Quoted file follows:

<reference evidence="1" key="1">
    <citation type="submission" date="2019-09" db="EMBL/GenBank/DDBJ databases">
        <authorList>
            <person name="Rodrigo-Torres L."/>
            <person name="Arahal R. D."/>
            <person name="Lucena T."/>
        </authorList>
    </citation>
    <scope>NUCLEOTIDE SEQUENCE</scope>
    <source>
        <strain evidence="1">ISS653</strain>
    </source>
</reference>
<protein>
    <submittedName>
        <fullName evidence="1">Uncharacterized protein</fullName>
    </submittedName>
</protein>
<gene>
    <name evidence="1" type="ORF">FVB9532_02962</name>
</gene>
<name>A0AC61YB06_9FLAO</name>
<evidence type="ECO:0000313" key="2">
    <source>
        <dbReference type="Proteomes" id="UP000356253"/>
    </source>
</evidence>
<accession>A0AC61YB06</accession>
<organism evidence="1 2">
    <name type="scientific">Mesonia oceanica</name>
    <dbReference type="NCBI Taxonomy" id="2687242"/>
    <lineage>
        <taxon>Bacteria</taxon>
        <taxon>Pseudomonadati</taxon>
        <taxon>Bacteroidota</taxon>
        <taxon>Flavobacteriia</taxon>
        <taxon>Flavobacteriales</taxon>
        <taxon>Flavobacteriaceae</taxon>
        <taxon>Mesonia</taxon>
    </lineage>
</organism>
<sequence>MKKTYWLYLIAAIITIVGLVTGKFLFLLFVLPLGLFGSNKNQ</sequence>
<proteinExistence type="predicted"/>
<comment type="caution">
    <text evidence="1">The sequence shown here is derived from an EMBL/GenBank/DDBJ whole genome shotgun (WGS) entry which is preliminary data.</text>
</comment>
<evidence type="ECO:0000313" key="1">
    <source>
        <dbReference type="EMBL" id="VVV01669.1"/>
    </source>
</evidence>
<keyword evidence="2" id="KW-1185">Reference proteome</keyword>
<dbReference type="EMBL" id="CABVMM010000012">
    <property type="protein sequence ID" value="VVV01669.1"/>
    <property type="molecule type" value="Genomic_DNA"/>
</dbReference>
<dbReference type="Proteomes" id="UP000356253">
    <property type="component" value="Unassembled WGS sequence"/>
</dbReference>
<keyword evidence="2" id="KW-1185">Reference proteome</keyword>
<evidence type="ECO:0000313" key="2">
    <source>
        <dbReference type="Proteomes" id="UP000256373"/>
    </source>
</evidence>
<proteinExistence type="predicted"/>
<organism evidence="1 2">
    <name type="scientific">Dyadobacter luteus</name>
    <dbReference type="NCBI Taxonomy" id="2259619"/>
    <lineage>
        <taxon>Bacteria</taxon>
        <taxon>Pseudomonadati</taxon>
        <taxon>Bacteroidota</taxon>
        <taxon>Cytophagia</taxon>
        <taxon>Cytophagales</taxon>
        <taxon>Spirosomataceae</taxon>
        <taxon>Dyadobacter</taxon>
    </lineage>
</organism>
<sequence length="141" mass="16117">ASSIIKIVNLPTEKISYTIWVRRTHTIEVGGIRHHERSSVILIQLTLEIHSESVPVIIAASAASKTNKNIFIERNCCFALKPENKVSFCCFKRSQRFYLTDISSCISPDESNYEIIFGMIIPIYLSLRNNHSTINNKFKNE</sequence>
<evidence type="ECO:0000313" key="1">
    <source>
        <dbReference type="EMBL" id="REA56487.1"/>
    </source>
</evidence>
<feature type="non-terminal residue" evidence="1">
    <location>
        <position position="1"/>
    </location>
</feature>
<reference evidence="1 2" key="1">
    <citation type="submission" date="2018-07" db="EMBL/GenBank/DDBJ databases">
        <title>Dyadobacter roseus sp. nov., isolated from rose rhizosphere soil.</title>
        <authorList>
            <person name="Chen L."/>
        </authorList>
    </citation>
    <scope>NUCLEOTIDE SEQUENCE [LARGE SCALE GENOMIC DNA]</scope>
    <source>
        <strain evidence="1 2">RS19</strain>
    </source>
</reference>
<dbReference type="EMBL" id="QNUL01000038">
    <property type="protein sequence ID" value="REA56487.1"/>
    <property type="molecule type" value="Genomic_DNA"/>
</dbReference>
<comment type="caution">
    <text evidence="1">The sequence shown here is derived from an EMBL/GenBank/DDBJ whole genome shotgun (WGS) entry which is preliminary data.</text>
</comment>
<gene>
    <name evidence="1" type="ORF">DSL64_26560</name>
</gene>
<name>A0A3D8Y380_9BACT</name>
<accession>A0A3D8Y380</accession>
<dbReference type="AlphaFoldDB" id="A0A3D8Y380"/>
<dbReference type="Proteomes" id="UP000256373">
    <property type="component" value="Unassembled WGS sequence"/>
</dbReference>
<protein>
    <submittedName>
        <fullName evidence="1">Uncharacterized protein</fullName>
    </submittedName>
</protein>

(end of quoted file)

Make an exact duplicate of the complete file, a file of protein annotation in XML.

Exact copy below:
<reference evidence="1" key="1">
    <citation type="submission" date="2019-09" db="EMBL/GenBank/DDBJ databases">
        <authorList>
            <person name="Rodrigo-Torres L."/>
            <person name="Arahal R. D."/>
            <person name="Lucena T."/>
        </authorList>
    </citation>
    <scope>NUCLEOTIDE SEQUENCE</scope>
    <source>
        <strain evidence="1">ISS653</strain>
    </source>
</reference>
<protein>
    <submittedName>
        <fullName evidence="1">Uncharacterized protein</fullName>
    </submittedName>
</protein>
<gene>
    <name evidence="1" type="ORF">FVB9532_02962</name>
</gene>
<name>A0AC61YB06_9FLAO</name>
<evidence type="ECO:0000313" key="2">
    <source>
        <dbReference type="Proteomes" id="UP000356253"/>
    </source>
</evidence>
<accession>A0AC61YB06</accession>
<organism evidence="1 2">
    <name type="scientific">Mesonia oceanica</name>
    <dbReference type="NCBI Taxonomy" id="2687242"/>
    <lineage>
        <taxon>Bacteria</taxon>
        <taxon>Pseudomonadati</taxon>
        <taxon>Bacteroidota</taxon>
        <taxon>Flavobacteriia</taxon>
        <taxon>Flavobacteriales</taxon>
        <taxon>Flavobacteriaceae</taxon>
        <taxon>Mesonia</taxon>
    </lineage>
</organism>
<sequence>MKKTYWLYLIAAIITIVGLVTGKFLFLLFVLPLGLFGSNKNQ</sequence>
<proteinExistence type="predicted"/>
<comment type="caution">
    <text evidence="1">The sequence shown here is derived from an EMBL/GenBank/DDBJ whole genome shotgun (WGS) entry which is preliminary data.</text>
</comment>
<evidence type="ECO:0000313" key="1">
    <source>
        <dbReference type="EMBL" id="VVV01669.1"/>
    </source>
</evidence>
<keyword evidence="2" id="KW-1185">Reference proteome</keyword>
<dbReference type="EMBL" id="CABVMM010000012">
    <property type="protein sequence ID" value="VVV01669.1"/>
    <property type="molecule type" value="Genomic_DNA"/>
</dbReference>
<dbReference type="Proteomes" id="UP000356253">
    <property type="component" value="Unassembled WGS sequence"/>
</dbReference>
<keyword evidence="2" id="KW-1185">Reference proteome</keyword>
<evidence type="ECO:0000313" key="2">
    <source>
        <dbReference type="Proteomes" id="UP000256373"/>
    </source>
</evidence>
<proteinExistence type="predicted"/>
<organism evidence="1 2">
    <name type="scientific">Dyadobacter luteus</name>
    <dbReference type="NCBI Taxonomy" id="2259619"/>
    <lineage>
        <taxon>Bacteria</taxon>
        <taxon>Pseudomonadati</taxon>
        <taxon>Bacteroidota</taxon>
        <taxon>Cytophagia</taxon>
        <taxon>Cytophagales</taxon>
        <taxon>Spirosomataceae</taxon>
        <taxon>Dyadobacter</taxon>
    </lineage>
</organism>
<sequence length="141" mass="16117">ASSIIKIVNLPTEKISYTIWVRRTHTIEVGGIRHHERSSVILIQLTLEIHSESVPVIIAASAASKTNKNIFIERNCCFALKPENKVSFCCFKRSQRFYLTDISSCISPDESNYEIIFGMIIPIYLSLRNNHSTINNKFKNE</sequence>
<evidence type="ECO:0000313" key="1">
    <source>
        <dbReference type="EMBL" id="REA56487.1"/>
    </source>
</evidence>
<feature type="non-terminal residue" evidence="1">
    <location>
        <position position="1"/>
    </location>
</feature>
<reference evidence="1 2" key="1">
    <citation type="submission" date="2018-07" db="EMBL/GenBank/DDBJ databases">
        <title>Dyadobacter roseus sp. nov., isolated from rose rhizosphere soil.</title>
        <authorList>
            <person name="Chen L."/>
        </authorList>
    </citation>
    <scope>NUCLEOTIDE SEQUENCE [LARGE SCALE GENOMIC DNA]</scope>
    <source>
        <strain evidence="1 2">RS19</strain>
    </source>
</reference>
<dbReference type="EMBL" id="QNUL01000038">
    <property type="protein sequence ID" value="REA56487.1"/>
    <property type="molecule type" value="Genomic_DNA"/>
</dbReference>
<comment type="caution">
    <text evidence="1">The sequence shown here is derived from an EMBL/GenBank/DDBJ whole genome shotgun (WGS) entry which is preliminary data.</text>
</comment>
<gene>
    <name evidence="1" type="ORF">DSL64_26560</name>
</gene>
<name>A0A3D8Y380_9BACT</name>
<accession>A0A3D8Y380</accession>
<dbReference type="AlphaFoldDB" id="A0A3D8Y380"/>
<dbReference type="Proteomes" id="UP000256373">
    <property type="component" value="Unassembled WGS sequence"/>
</dbReference>
<protein>
    <submittedName>
        <fullName evidence="1">Uncharacterized protein</fullName>
    </submittedName>
</protein>